A growing niche in the New Orleans dining scene splits the difference between restaurant and lounge, and they'll be in demand this season for the holiday after-party circuit.
On a recent Friday night at the new Uptown nightspot Ivy, the wait staff seemed to be in perpetual motion, whisking around tightly-spaced tables with plates of crab claws, sliced Italian meats curled on wooden platters and amber-hued Old Fashioned cocktails in rocks glasses the size of goblets.
It resembled many another busy dinner scene, except this one was unfolding after 10 p.m. and no one in the packed dining room was having dinner — not exactly.
Ivy was opened last month by the same people behind Gautreau’s, that elegant Uptown restaurant. Ivy, however, is cut from a different cloth. In fact, it’s the latest example of a growing local dining niche that splits the difference between high-end restaurant and upscale lounge.
From the types of dishes served to the layout of the room, these places curate a loose, after-hours scene, and as holiday events fill the calendar they are in their prime season. When the office party is winding down, you’re dressed up, maybe still hungry and certainly not ready to call it a night, they offer a more food-focused alternative to smoky bars and typical tavern fare.
They serve small plates and snacks rather than conventional dinner courses. They keep late hours, typically until midnight or later. And they dispense with many of the expected trappings of fine-dining, like reservations. That didn’t discourage a party of 10 who recently swept into Ivy in black tie and furs or, on another occasion, a banquette full of young women who happened to have their own sketch artist in tow.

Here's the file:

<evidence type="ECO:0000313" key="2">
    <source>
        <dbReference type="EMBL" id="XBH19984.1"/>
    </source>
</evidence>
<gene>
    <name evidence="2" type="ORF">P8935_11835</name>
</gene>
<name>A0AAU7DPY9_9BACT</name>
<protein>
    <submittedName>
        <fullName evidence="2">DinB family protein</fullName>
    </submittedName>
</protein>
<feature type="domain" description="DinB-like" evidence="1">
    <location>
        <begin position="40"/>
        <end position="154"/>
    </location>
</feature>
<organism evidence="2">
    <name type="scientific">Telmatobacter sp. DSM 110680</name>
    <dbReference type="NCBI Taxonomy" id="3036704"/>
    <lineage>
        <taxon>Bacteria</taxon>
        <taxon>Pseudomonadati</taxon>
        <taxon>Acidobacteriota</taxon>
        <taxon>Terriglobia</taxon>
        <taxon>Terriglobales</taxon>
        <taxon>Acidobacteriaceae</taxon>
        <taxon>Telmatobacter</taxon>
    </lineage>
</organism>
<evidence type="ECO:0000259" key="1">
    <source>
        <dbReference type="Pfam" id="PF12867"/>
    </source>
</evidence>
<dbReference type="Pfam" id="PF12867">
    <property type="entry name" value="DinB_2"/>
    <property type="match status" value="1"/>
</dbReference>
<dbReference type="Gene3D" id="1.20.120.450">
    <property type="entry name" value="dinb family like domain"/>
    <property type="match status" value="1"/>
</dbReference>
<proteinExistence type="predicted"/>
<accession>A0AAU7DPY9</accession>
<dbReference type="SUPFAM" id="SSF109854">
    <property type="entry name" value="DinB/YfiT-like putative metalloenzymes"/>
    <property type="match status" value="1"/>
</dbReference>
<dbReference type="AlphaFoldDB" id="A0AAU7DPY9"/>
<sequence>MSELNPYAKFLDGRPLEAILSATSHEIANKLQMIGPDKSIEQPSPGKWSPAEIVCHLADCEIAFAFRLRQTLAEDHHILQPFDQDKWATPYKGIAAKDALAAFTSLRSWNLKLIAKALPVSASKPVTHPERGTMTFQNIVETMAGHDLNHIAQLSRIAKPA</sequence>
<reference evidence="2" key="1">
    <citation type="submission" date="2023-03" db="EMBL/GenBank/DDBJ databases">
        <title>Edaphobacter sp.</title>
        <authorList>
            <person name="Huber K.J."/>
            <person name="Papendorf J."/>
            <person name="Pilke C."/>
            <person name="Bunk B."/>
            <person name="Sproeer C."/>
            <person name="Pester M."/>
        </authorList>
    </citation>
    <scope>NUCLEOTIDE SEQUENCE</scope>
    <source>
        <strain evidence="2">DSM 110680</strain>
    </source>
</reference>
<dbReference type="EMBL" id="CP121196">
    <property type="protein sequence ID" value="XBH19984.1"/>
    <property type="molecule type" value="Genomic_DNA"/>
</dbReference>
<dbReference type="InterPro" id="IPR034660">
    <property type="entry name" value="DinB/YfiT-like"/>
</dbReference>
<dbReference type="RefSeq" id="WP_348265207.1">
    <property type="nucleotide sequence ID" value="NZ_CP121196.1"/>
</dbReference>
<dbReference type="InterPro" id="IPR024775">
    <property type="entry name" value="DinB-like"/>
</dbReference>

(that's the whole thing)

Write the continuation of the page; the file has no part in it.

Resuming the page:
In a way, they function like hotel lounges, without the hotel. Another way to think of them is as in-between spots. If it’s your first stop of the night, it probably won’t be your last. And if it is your last stop, it probably wasn’t your first.
These cycles play out nightly just down Magazine Street at Bouligny Tavern, which chef John Harris opened in 2011 next to his bistro Lilette. It’s inside a shotgun house lavishly remodeled in a mid-century modern style. You can easily imagine a Mad Men episode filmed here. As the evening gets rolling it can feel like a chef-catered cocktail party is in progress, as vintage vinyl spins on a turntable behind the bar and well-dressed customers pick over deviled eggs, oysters and gouda beignets.
The Delachaise fulfills a similar role nearby, as do spots like SoBou in the French Quarter and the new Fountain Lounge in the CBD's Roosevelt Hotel. Drinks are usually central to the appeal of places in this niche, but not always. After all, the Mid-City gelato parlor Angelo Brocato’s has fulfilled a lower octane version of the after-dinner spot for generations, and people still line up late here for cones, coffee or plates of Sicilian pastries, while the dessert destination Sucré provides a more modern example, staying open well past the dinner hour.
As dining habits change, and as dining out grows more common, it appears our dining destinations are changing too. So now, for people whose idea of a big night out isn't dinner and a movie, but dinner and then drinks, dessert or a cheese plate at another restaurant, these after-hours spots are adding new chapters to the evening.
3641 Magazine St., (504) 891-1810; www.boulignytavern.com
3442 St. Charles Ave., (504) 895-0858; www.thedelachaise.com
123 Baronne St., (504) 648-1200; www.therooseveltneworleans.com
5015 Magazine St., (504) 899-1330
310 Chartres St., (504) 552-4095; www.sobounola.com
Angelo Brocato’s Ice Cream & Italian Desserts
214 N. Carrollton Ave., (504) 486-1465; www.angelobrocatoicecream.com
3025 Magazine St., (504) 520-8311; 3301 Veterans Blvd., Metairie, (504) 834-2277; www.shopsucre.com